If you haven’t noticed yet, Google introduced a new logo on Tuesday. Gone are the curly serifs from the letters, replaced by a simpler typeface that is very much in line with the Google brand.

With a number of different platforms, apps and devices, Google is no longer a site that you simply visit on a desktop computer. That's why, according to the company blog, the redesign reflects the way we interact with Google products.

Today we’re introducing a new logo and identity family that reflects this reality and shows you when the Google magic is working for you, even on the tiniest screens. As you’ll see, we’ve taken the Google logo and branding, which were originally built for a single desktop browser page, and updated them for a world of seamless computing across an endless number of devices and different kinds of inputs (such as tap, type and talk).

Designed for Scalability

The new sans serif font, dubbed Product Sans, with its more uniform letters and toned-down colors is bold and sleek, functional and practical. The new typeface, which can be easily scaled up or down, will be clearly visible on anything from small, handheld devices to large-scale screens. For the tiniest spaces, Google also introduced a single “G” logo featuring the four colors, which we can already see appearing on a number of the company’s apps.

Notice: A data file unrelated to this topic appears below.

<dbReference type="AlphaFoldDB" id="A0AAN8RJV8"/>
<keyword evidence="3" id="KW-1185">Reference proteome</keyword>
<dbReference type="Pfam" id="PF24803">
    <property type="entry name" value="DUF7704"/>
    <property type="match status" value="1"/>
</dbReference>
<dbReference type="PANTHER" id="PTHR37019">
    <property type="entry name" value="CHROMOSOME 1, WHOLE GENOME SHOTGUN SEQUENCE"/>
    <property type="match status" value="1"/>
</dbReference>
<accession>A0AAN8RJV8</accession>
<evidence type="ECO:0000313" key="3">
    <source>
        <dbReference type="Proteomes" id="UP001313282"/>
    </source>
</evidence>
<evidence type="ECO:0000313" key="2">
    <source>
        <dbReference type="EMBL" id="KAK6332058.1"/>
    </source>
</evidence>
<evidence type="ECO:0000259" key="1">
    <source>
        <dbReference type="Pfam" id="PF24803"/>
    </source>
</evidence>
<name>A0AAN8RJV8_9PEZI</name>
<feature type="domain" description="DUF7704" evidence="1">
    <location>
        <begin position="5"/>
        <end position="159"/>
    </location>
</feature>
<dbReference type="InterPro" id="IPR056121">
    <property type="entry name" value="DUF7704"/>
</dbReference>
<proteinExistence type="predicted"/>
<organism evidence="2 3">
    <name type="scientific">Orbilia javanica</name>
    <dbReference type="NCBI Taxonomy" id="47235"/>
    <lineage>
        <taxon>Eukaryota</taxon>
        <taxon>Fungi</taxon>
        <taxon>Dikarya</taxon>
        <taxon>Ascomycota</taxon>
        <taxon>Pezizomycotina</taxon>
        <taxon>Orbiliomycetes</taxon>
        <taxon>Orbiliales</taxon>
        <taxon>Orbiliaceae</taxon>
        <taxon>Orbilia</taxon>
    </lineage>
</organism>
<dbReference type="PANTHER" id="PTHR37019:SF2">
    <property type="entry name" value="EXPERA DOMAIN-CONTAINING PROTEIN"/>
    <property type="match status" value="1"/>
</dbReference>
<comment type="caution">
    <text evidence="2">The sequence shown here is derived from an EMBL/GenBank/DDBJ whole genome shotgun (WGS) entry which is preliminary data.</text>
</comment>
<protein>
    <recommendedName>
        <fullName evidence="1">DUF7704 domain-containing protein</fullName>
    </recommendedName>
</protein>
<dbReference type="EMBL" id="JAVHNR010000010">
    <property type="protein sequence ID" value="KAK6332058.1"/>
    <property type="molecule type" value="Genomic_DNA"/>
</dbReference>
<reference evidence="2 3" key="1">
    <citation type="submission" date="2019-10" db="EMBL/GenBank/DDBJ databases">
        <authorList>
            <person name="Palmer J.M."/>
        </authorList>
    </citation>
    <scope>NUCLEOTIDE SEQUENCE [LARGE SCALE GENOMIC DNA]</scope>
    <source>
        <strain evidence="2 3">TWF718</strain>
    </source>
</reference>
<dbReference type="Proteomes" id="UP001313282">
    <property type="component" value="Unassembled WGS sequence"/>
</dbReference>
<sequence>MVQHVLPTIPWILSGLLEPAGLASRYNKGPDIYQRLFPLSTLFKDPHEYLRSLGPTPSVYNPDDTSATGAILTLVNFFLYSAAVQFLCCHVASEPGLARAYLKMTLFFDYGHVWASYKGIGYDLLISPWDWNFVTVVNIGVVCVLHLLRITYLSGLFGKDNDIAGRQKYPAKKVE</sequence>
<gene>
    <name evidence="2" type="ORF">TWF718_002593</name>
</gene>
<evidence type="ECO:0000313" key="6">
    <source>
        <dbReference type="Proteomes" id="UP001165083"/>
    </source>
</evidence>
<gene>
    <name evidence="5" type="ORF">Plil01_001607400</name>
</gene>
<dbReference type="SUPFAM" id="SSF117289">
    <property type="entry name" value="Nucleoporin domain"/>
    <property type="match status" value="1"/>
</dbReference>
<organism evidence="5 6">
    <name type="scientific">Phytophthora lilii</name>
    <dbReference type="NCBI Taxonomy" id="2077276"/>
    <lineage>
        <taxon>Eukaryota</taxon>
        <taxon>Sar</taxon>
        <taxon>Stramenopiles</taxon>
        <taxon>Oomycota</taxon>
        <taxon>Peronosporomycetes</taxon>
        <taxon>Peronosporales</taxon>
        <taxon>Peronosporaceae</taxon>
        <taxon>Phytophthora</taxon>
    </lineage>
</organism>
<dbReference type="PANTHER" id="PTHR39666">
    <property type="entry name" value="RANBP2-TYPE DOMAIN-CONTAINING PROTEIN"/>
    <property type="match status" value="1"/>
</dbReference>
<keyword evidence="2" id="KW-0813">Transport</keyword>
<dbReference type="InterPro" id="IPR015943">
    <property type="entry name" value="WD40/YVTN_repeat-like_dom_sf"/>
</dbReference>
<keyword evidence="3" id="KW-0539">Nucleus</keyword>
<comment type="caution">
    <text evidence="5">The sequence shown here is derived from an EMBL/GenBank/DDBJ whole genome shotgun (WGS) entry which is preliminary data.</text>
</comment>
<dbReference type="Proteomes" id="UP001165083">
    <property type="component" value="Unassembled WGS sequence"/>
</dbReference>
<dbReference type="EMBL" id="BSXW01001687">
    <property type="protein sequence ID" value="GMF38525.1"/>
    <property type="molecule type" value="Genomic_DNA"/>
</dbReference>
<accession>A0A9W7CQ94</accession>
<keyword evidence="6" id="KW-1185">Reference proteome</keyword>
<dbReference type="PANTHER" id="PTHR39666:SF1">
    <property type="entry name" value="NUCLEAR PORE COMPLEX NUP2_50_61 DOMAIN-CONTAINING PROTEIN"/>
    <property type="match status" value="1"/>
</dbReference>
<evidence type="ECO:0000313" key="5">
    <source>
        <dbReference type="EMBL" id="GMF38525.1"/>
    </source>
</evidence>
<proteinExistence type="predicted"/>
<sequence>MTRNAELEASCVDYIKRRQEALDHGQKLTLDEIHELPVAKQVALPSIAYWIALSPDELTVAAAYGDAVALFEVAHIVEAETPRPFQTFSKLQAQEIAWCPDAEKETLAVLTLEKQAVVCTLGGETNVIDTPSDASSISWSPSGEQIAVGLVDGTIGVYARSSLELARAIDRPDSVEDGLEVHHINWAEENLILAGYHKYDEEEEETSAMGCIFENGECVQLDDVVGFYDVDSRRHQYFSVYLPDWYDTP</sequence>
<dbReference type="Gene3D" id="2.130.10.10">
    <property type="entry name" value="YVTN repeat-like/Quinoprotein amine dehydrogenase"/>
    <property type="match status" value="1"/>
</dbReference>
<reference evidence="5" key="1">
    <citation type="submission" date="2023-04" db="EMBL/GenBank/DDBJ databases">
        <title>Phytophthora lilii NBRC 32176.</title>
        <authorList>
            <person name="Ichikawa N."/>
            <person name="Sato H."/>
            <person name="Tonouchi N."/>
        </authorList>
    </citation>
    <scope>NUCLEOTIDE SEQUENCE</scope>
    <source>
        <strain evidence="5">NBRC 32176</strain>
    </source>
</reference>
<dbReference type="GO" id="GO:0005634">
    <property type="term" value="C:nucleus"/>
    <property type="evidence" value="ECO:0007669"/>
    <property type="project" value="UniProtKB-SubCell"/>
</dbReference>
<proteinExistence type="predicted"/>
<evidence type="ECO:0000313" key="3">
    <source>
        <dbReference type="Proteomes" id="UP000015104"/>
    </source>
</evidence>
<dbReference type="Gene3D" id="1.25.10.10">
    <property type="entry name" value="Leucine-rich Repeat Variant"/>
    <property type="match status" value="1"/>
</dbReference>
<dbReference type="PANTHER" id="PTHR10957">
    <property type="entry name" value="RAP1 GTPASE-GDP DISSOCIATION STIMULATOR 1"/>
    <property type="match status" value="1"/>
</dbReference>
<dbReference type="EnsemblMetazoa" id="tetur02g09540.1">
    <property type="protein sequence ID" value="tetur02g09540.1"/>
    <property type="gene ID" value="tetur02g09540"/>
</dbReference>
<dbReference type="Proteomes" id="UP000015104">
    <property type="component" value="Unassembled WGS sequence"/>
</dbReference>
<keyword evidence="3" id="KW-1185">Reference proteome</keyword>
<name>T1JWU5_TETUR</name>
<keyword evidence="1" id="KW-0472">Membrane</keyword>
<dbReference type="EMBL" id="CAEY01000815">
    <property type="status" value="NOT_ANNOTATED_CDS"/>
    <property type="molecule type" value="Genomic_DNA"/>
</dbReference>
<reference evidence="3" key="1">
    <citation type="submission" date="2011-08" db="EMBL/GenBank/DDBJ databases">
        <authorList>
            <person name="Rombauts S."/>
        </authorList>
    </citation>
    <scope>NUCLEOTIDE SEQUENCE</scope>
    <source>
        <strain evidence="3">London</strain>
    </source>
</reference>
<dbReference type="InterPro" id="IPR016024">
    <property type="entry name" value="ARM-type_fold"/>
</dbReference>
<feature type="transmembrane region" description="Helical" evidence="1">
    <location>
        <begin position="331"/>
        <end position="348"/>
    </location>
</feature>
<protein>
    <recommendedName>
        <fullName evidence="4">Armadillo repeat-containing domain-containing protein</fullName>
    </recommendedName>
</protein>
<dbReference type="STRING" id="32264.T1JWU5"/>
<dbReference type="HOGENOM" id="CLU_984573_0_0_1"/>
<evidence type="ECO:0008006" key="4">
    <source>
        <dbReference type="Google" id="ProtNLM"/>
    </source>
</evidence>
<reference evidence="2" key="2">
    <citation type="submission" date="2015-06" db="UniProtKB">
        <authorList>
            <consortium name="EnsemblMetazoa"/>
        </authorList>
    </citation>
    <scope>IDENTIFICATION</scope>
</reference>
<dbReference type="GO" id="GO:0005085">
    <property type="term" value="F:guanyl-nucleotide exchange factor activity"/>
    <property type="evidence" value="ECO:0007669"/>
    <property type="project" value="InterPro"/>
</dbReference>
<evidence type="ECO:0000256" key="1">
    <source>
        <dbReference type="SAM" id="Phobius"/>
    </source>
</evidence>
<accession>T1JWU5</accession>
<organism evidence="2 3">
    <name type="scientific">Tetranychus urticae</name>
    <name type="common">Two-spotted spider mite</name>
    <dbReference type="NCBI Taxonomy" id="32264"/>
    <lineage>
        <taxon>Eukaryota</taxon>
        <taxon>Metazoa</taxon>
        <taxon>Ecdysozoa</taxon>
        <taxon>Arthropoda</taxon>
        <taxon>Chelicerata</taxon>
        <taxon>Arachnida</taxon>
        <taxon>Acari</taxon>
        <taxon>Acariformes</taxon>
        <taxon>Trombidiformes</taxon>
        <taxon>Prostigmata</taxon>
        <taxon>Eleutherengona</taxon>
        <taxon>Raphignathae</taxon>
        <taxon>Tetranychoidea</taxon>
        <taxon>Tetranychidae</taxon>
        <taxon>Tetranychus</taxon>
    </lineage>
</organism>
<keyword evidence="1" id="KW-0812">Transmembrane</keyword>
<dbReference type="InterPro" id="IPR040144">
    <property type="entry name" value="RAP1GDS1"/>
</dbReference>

An Interactive Logo for an Interactive Service

Google’s services are fundamentally interactive so it’s no wonder why they’ve decided to move from a static logo to one that “shows you how Google is working for you." The animated logo helps you “identify and interact with Google whether you’re talking, tapping or typing". For example, when starting a voice search, the logo transforms into four colored dots as they respond to your query.

What Google has created is not just a logo, but a modern expression of their brand. One that is simple, interactive and dynamic. One that points in the direction of the future of branding in a mobile world.

We think we’ve taken the best of Google (simple, uncluttered, colorful, friendly), and recast it not just for the Google of today, but for the Google of the future.

If you enjoyed reading this blog, check out our thoughts on Logitech's rebranding.

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